Genus Mus (genus + mu)

Distribution by Scientific Domains

Selected Abstracts

Widespread disruption of genomic imprinting in adult interspecies mouse (Mus) hybrids

Wei Shi
Abstract Mammalian interspecies hybrids exhibit parent-of-origin effects in that offspring of reciprocal matings, even though genetically identical, frequently exhibit opposite phenotypes, especially in growth. This was also observed in hybridization with the genus Mus. These parent-of-origin effects suggested that imbalance in the expression of imprinted genes, which are expressed differentially, depending on their transmission through the maternal or paternal germline, and/or differential loss-of-imprinting (LOI) could underlie these opposite growth phenotypes in reciprocal mammalian hybrids. Here we report that tissue-specific LOI occurs in adult Mus hybrids. Contrary to expectations, LOI patterns were not consistent with a direct influence of altered expression levels of imprinted genes on growth. Bisulfite sequencing revealed that reactivation of maternal alleles of Peg3 and Snrpn in specific tissues was accompanied by partial demethylation at their potential imprinting control regions. We propose that abnormal reprogramming after fertilization and during preimplantation development is in part responsible for hybrid dysgenesis, for which a strong epigenetic basis has been demonstrated. genesis 43:100,108, 2005. © 2005 Wiley-Liss, Inc. [source]

A geometric morphometric analysis of the shape of the first upper molar in mice of the genus Mus (Muridae, Rodentia)

M. Macholán
Abstract Phenotypic variation in the shape of the first upper molar among 595 mice, representing nine extant and three extinct taxa of the genus Mus, was studied with thin-plate spline analysis. The reliability of classification of individual specimens into known groups based on their molars varied from 75 to 100%, depending on group and method used. Including 13 sliding semilandmarks to the analysis improved the detection of different kinds of size and shape variation as well as visualization of shape differences between studied groups. Correlation between phylogenetic and morphometric distances suggested about 80% contribution of phylogenetic inertia to the molar shape variation; moreover, the importance of localized versus global shape changes was similar in the detection of phylogenetic signals. Finally, shape changes along individual evolutionary lineages were revealed, suggesting a few cases of reversals, convergence and/or retention of ancestral shape. The evolution of mouse molars has thus been driven by random effects of drift together with stabilizing selection and convergence. [source]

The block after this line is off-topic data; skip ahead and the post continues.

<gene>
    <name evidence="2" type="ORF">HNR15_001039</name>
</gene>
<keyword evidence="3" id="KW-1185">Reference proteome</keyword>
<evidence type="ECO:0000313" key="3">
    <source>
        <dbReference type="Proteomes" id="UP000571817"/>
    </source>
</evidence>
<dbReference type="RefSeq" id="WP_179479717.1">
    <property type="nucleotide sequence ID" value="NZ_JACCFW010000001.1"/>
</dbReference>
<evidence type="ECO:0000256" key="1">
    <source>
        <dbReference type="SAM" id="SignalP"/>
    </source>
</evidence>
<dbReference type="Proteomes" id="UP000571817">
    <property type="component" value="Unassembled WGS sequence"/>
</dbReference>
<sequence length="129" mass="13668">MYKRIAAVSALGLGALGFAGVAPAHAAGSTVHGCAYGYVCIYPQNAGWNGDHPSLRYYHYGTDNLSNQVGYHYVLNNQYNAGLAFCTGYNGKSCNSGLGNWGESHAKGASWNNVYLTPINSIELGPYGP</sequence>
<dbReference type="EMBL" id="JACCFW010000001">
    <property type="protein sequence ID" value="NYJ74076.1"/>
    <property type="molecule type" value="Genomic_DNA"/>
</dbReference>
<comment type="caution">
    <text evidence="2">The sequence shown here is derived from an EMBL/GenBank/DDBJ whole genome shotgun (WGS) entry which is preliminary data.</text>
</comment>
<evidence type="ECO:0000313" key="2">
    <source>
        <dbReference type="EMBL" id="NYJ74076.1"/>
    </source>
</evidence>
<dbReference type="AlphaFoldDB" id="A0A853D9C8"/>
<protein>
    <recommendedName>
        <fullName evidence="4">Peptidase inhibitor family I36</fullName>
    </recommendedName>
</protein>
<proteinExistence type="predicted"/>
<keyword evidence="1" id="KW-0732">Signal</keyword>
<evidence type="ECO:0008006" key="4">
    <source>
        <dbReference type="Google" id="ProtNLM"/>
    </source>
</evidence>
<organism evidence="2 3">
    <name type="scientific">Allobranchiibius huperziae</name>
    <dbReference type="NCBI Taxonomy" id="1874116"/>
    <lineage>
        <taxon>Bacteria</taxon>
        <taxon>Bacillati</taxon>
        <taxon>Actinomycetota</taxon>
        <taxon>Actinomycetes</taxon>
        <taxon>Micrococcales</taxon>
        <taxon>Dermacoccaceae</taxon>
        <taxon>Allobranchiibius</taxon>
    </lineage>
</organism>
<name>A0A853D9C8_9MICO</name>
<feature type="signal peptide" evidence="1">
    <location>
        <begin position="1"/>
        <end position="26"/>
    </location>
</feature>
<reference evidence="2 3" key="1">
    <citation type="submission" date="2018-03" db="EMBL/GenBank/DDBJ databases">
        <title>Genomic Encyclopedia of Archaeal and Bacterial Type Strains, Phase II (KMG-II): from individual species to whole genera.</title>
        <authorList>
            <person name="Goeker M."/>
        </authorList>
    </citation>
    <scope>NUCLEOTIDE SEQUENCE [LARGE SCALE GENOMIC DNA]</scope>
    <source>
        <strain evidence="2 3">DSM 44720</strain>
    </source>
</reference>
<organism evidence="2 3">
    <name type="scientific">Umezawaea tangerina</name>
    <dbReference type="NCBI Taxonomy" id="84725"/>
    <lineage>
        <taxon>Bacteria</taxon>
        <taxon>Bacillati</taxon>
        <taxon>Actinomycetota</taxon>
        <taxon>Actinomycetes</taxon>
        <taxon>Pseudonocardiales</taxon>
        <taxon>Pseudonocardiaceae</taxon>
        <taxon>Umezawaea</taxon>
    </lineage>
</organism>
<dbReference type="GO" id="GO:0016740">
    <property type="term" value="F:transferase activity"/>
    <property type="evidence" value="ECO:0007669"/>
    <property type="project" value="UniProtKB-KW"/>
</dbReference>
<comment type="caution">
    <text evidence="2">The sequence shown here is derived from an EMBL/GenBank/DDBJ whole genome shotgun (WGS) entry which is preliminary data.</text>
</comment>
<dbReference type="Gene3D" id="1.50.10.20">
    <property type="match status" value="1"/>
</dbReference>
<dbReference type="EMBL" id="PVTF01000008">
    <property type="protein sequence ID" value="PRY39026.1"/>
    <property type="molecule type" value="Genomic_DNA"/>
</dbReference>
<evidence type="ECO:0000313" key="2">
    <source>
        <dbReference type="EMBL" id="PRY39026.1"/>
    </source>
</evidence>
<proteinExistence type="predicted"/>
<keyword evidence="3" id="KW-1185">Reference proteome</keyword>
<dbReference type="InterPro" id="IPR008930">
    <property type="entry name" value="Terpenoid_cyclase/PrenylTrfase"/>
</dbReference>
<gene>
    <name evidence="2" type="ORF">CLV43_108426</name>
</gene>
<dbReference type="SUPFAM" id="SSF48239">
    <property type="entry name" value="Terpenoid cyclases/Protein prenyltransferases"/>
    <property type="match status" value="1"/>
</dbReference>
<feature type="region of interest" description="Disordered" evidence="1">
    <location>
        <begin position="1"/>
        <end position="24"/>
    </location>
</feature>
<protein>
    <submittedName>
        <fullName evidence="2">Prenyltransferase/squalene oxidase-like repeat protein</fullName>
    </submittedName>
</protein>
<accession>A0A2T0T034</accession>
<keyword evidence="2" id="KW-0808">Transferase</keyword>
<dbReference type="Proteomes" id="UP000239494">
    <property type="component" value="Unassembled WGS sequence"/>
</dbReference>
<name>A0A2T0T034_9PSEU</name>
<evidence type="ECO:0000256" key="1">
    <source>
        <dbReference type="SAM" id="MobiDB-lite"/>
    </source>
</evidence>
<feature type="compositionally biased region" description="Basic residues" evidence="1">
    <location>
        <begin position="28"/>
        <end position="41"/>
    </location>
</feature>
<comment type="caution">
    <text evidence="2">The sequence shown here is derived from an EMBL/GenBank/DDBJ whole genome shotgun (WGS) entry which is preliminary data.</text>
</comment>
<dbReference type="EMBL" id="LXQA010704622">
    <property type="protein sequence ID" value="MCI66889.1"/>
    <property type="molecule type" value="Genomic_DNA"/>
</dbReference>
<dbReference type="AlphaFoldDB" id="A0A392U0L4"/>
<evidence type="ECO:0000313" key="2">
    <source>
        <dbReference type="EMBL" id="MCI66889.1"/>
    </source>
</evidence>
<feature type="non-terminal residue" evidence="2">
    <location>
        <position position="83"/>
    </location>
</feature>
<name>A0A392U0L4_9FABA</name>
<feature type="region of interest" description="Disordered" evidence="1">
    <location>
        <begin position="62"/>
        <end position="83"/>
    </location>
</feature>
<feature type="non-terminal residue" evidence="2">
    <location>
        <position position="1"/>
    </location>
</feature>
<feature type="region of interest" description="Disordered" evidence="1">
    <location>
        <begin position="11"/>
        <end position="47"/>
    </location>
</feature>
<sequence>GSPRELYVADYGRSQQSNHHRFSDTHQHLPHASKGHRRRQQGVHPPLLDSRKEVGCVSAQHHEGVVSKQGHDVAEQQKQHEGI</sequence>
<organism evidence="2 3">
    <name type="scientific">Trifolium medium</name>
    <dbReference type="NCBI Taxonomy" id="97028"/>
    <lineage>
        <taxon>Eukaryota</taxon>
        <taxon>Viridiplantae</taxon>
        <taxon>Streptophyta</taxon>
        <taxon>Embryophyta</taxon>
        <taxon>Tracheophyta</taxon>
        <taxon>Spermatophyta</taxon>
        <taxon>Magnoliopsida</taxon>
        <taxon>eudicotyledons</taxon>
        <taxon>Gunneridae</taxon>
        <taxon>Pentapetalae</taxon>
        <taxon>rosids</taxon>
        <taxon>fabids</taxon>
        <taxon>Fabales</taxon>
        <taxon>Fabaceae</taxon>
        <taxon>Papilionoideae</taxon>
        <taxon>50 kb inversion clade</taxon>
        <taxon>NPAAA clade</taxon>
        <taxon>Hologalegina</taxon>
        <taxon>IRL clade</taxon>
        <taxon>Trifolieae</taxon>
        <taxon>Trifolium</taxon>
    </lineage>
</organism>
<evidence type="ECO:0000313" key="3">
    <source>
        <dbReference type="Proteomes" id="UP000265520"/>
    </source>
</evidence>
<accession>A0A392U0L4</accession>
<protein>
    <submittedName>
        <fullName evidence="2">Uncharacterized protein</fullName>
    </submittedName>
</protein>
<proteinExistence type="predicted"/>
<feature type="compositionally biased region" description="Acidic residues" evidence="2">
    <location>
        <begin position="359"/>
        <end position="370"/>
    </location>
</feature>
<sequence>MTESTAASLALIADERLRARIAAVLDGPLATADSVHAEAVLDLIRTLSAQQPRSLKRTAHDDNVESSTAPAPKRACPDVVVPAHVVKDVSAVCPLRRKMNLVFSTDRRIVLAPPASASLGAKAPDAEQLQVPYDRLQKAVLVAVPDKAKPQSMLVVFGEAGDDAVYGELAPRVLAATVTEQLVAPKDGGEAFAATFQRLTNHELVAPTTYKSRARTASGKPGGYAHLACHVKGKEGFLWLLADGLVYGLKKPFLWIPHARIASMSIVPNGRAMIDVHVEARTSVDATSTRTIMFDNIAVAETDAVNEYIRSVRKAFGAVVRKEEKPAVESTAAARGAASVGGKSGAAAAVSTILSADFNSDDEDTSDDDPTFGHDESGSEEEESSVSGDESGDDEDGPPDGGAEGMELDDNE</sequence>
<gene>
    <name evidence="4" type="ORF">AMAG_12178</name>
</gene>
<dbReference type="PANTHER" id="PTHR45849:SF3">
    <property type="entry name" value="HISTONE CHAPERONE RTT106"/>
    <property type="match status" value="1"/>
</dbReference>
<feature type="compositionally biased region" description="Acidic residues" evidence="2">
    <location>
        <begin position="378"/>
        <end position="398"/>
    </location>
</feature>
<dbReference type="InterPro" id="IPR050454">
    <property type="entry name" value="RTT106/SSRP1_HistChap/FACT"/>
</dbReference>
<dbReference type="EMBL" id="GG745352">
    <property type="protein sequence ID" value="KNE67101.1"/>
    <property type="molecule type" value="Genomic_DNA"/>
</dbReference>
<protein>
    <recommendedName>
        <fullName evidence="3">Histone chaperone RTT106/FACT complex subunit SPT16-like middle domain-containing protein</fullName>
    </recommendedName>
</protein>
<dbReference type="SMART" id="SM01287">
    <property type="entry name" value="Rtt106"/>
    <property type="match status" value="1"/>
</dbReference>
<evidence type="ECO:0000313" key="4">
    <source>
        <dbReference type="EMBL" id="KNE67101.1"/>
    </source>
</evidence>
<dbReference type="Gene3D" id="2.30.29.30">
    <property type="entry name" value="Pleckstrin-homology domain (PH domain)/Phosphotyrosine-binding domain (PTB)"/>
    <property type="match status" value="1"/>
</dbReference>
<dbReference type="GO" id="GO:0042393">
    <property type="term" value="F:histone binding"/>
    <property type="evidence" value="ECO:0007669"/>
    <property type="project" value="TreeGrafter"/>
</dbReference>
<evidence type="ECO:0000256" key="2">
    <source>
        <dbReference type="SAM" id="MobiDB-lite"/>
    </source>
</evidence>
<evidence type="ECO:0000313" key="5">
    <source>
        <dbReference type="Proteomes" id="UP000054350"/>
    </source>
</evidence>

Genetic variation and phylogeography of free-living mouse species (genus Mus) in the Balkans and the Middle East

Abstract This work presents a study of the distribution and pattern of variation throughout the ranges of three free-living mouse species of the genus Mus,M. macedonicus, M. spicilegus, and a M. cypriacus , based on sequencing of two segments of the mitochondrial DNA (mtDNA) control region. The study shows a similar level of variability in the three species and suggests their recent population expansion. The highest proportion of variation is found within populations indicating low genetic structuring. Phylogenetic analysis confirms the significant divergence of a mitochondrial lineage of M. macedonicus from Israel, recently described as a new subspecies, M. macedonicus spretoides. Conversely, no genetic hiatus is revealed between European and Asian populations of M. macedonicus macedonicus. Although phylogenetic relationships among M. spicilegus populations could not be unravelled precisely, the results suggest a recent westward expansion of the species. The mtDNA divergence between M. macedonicus and M. spicilegus is 7.3%, suggesting their split between c. 700 000 and 1 million years ago. These dates correspond with a coalescent estimate about 720 000 years ago. On the other hand, M. cypriacus appeared almost twice as divergent from the former species (4.5%) as from the latter (8.8%) suggesting a divergence of c. 430 000,610 000 years ago (coalescent , 490 000 years ago) and 830 000,1.2 million years ago (coalescent , 780 000 years ago), respectively. Approximate times of population expansion have also been estimated for all taxa and groups of populations. Existence of several glacial refuges and various colonization scenarios are discussed; since all estimated divergence times fall within interglacial periods it seems that climatic oscillations did not play a crucial role in the evolution of the three species. [source]